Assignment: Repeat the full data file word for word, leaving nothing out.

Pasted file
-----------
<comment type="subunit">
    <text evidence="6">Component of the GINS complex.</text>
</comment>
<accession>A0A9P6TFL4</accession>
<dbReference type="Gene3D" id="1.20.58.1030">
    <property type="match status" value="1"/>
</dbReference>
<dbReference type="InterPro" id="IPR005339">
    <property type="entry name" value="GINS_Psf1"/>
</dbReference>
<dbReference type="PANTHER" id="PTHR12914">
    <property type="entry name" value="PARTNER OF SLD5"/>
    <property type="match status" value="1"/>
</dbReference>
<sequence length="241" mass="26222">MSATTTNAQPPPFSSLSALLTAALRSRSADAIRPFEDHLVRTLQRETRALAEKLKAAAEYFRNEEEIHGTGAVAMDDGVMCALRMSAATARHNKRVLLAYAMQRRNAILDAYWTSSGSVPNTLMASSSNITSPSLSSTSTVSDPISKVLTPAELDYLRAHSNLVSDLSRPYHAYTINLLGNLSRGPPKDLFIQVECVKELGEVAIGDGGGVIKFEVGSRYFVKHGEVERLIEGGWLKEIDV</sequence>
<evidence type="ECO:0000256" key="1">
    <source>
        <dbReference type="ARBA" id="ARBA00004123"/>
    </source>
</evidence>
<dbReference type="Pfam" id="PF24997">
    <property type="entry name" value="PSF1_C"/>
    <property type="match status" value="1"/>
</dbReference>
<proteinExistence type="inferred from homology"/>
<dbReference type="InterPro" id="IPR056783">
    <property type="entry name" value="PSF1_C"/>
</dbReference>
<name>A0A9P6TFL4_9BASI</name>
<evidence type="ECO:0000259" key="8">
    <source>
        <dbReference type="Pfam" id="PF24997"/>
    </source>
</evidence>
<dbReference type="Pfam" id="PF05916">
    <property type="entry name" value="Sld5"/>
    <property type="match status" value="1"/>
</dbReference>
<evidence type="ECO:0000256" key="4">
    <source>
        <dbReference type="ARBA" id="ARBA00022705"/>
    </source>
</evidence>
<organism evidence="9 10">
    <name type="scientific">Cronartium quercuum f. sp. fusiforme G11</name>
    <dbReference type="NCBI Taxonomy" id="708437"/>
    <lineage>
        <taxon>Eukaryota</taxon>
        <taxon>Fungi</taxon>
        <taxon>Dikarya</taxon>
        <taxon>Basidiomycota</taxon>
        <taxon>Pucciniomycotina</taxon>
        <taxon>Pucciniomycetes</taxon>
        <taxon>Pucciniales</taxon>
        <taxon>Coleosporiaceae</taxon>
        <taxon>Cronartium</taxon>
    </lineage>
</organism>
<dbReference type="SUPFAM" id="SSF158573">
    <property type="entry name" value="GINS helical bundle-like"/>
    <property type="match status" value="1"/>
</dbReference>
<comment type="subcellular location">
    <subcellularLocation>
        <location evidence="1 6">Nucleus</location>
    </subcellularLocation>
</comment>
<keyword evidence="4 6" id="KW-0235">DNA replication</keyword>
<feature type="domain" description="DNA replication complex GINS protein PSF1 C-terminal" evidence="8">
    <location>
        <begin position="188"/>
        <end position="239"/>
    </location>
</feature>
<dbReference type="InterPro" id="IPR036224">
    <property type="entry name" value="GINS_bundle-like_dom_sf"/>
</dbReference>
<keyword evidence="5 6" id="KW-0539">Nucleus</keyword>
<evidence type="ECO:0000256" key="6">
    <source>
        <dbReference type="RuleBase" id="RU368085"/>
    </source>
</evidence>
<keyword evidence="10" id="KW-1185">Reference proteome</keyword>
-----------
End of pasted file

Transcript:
<comment type="subunit">
    <text evidence="6">Component of the GINS complex.</text>
</comment>
<accession>A0A9P6TFL4</accession>
<dbReference type="Gene3D" id="1.20.58.1030">
    <property type="match status" value="1"/>
</dbReference>
<dbReference type="InterPro" id="IPR005339">
    <property type="entry name" value="GINS_Psf1"/>
</dbReference>
<dbReference type="PANTHER" id="PTHR12914">
    <property type="entry name" value="PARTNER OF SLD5"/>
    <property type="match status" value="1"/>
</dbReference>
<sequence length="241" mass="26222">MSATTTNAQPPPFSSLSALLTAALRSRSADAIRPFEDHLVRTLQRETRALAEKLKAAAEYFRNEEEIHGTGAVAMDDGVMCALRMSAATARHNKRVLLAYAMQRRNAILDAYWTSSGSVPNTLMASSSNITSPSLSSTSTVSDPISKVLTPAELDYLRAHSNLVSDLSRPYHAYTINLLGNLSRGPPKDLFIQVECVKELGEVAIGDGGGVIKFEVGSRYFVKHGEVERLIEGGWLKEIDV</sequence>
<evidence type="ECO:0000256" key="1">
    <source>
        <dbReference type="ARBA" id="ARBA00004123"/>
    </source>
</evidence>
<dbReference type="Pfam" id="PF24997">
    <property type="entry name" value="PSF1_C"/>
    <property type="match status" value="1"/>
</dbReference>
<proteinExistence type="inferred from homology"/>
<dbReference type="InterPro" id="IPR056783">
    <property type="entry name" value="PSF1_C"/>
</dbReference>
<name>A0A9P6TFL4_9BASI</name>
<evidence type="ECO:0000259" key="8">
    <source>
        <dbReference type="Pfam" id="PF24997"/>
    </source>
</evidence>
<dbReference type="Pfam" id="PF05916">
    <property type="entry name" value="Sld5"/>
    <property type="match status" value="1"/>
</dbReference>
<evidence type="ECO:0000256" key="4">
    <source>
        <dbReference type="ARBA" id="ARBA00022705"/>
    </source>
</evidence>
<organism evidence="9 10">
    <name type="scientific">Cronartium quercuum f. sp. fusiforme G11</name>
    <dbReference type="NCBI Taxonomy" id="708437"/>
    <lineage>
        <taxon>Eukaryota</taxon>
        <taxon>Fungi</taxon>
        <taxon>Dikarya</taxon>
        <taxon>Basidiomycota</taxon>
        <taxon>Pucciniomycotina</taxon>
        <taxon>Pucciniomycetes</taxon>
        <taxon>Pucciniales</taxon>
        <taxon>Coleosporiaceae</taxon>
        <taxon>Cronartium</taxon>
    </lineage>
</organism>
<dbReference type="SUPFAM" id="SSF158573">
    <property type="entry name" value="GINS helical bundle-like"/>
    <property type="match status" value="1"/>
</dbReference>
<comment type="subcellular location">
    <subcellularLocation>
        <location evidence="1 6">Nucleus</location>
    </subcellularLocation>
</comment>
<keyword evidence="4 6" id="KW-0235">DNA replication</keyword>
<feature type="domain" description="DNA replication complex GINS protein PSF1 C-terminal" evidence="8">
    <location>
        <begin position="188"/>
        <end position="239"/>
    </location>
</feature>
<dbReference type="InterPro" id="IPR036224">
    <property type="entry name" value="GINS_bundle-like_dom_sf"/>
</dbReference>
<keyword evidence="5 6" id="KW-0539">Nucleus</keyword>
<evidence type="ECO:0000256" key="6">
    <source>
        <dbReference type="RuleBase" id="RU368085"/>
    </source>
</evidence>
<keyword evidence="10" id="KW-1185">Reference proteome</keyword>